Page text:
This information alone should be enough motivation to stop the controlled eating amongst athletes, but as a former collegiate swimmer, I know that it’s not. We need to be able to say that normal/intuitive eating results in better sport performance than controlled eating. Because sadly, for many of these kids long-term health isn’t really on their mind, but performance definitely is.
Until we have research to definitively support that intuitive eating athletes perform better, have decreased rates of injury, recover better, etc. than controlled eaters we have stories, case studies and hypotheses. But just because these things aren’t double blind randomized control trial (RCT) studies, doesn’t mean we shouldn’t take them into consideration. So, here are some things to think about in the mean time:
We tend to believe that a lower body weight will translate to better performance in certain sports (running, high jump, swimming to name a few). But what are we basing these beliefs on?
Let’s take high jump for example. My husband was an All-American high jumper, so I’ve watched my fair share of ‘Fosbury flops’ over the years. It is true that many of the elite college high jumpers were tall and skinny. Because people with this body type tended to perform well at high jump, the athletes who weren’t already naturally tall and skinny did everything to get there and the ones who had this body type tended to did all they could to prevent weight gain. In essence, there was a lot of restricting calories among high jumpers in an effort to emulate the best athletes in the sport. But this thinking has a major flaw. Correlation between lower bodyweight and performance is not the same as a lower bodyweight causing good performance.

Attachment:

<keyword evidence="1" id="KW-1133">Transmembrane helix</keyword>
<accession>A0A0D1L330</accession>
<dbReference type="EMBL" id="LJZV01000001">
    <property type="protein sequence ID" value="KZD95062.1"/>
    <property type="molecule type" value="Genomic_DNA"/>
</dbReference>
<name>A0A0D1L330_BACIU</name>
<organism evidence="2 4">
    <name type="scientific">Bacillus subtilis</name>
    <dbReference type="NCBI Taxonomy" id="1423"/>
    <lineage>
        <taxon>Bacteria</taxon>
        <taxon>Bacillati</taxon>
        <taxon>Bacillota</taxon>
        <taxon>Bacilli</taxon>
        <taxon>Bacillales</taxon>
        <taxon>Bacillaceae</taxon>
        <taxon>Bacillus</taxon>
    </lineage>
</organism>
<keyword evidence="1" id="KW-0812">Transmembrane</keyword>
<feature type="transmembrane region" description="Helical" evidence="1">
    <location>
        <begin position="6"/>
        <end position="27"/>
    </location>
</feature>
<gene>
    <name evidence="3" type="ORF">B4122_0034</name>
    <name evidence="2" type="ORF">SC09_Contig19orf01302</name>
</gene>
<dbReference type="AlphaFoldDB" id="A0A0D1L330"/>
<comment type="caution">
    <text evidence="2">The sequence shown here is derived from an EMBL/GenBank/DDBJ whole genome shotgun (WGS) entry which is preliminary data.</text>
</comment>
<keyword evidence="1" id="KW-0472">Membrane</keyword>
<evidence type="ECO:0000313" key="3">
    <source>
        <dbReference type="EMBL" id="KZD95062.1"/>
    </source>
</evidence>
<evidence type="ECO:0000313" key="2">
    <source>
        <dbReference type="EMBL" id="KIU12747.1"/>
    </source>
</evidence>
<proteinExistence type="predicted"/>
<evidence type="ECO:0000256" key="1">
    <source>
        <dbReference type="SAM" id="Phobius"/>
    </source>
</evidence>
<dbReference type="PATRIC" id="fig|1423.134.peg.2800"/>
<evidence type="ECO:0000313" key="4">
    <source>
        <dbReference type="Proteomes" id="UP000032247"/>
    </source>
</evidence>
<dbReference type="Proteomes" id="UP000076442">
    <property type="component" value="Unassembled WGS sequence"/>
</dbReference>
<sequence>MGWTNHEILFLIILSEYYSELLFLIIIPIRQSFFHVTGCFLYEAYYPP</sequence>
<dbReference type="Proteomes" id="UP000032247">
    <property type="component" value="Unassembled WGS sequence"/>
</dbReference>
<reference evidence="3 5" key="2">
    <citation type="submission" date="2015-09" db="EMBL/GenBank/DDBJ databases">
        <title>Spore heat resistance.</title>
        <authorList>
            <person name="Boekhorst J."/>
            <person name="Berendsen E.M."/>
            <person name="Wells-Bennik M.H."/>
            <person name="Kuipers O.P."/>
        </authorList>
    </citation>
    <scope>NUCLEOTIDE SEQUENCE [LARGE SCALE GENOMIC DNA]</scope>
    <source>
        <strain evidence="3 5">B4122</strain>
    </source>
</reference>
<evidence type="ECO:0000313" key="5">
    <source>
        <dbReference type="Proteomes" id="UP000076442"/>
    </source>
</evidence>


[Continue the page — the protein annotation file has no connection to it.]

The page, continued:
In fact, I remember one athlete who jumped around the same time as my husband. He was a fair bit bigger than the ‘typical’ high jumper. And by bigger I mean he met normal weight standards for a man his height while most high jumpers toed the line between underweight and normal weight. But you know what, that kid’s name was Erik Kynard and he ended up winning silver in the high jump at the 2012 Olympic Games in London.
Although one example does not make a case, there are countless similar examples out there of athletes who don’t follow the expected strict weight and diet rules or their sport and yet succeed. I mean look at Rich Frohning, four time CrossFit Games champion. While most of the sport of CrossFit restricts foods that don’t fit into the ‘paleo’ framework, Rich Frohning is famous for eating what he wants (sounds like an intuitive eater to me). What if we didn’t force our bodies or our athletes ‘bodies to be something they weren’t designed to be by means of restricting calories and overworking? What if instead we fueled them well, eating when hungry stopping when satisfied, giving permission to enjoy food and discover foods that make us feel good? What if instead we had well fueled athletes who used their unique strengths to excel at sport in their own way?
Personally, I think we’d have a lot less injury and a lot less burnout. Beyond that I know we’d have less eating disorders and healthier, stronger people who would be able to leave their sport behind and step into a nourished life with a few less scars and a better relationship with food.
1. Carolyn R. Plateau, Trent A. Petrie & Anthony Papathomas (2017) Learning to eat again: Intuitive eating practices among retired female collegiate athletes, Eating Disorders, 25:1, 92-98, DOI: 10.1080/10640266.2016.1219185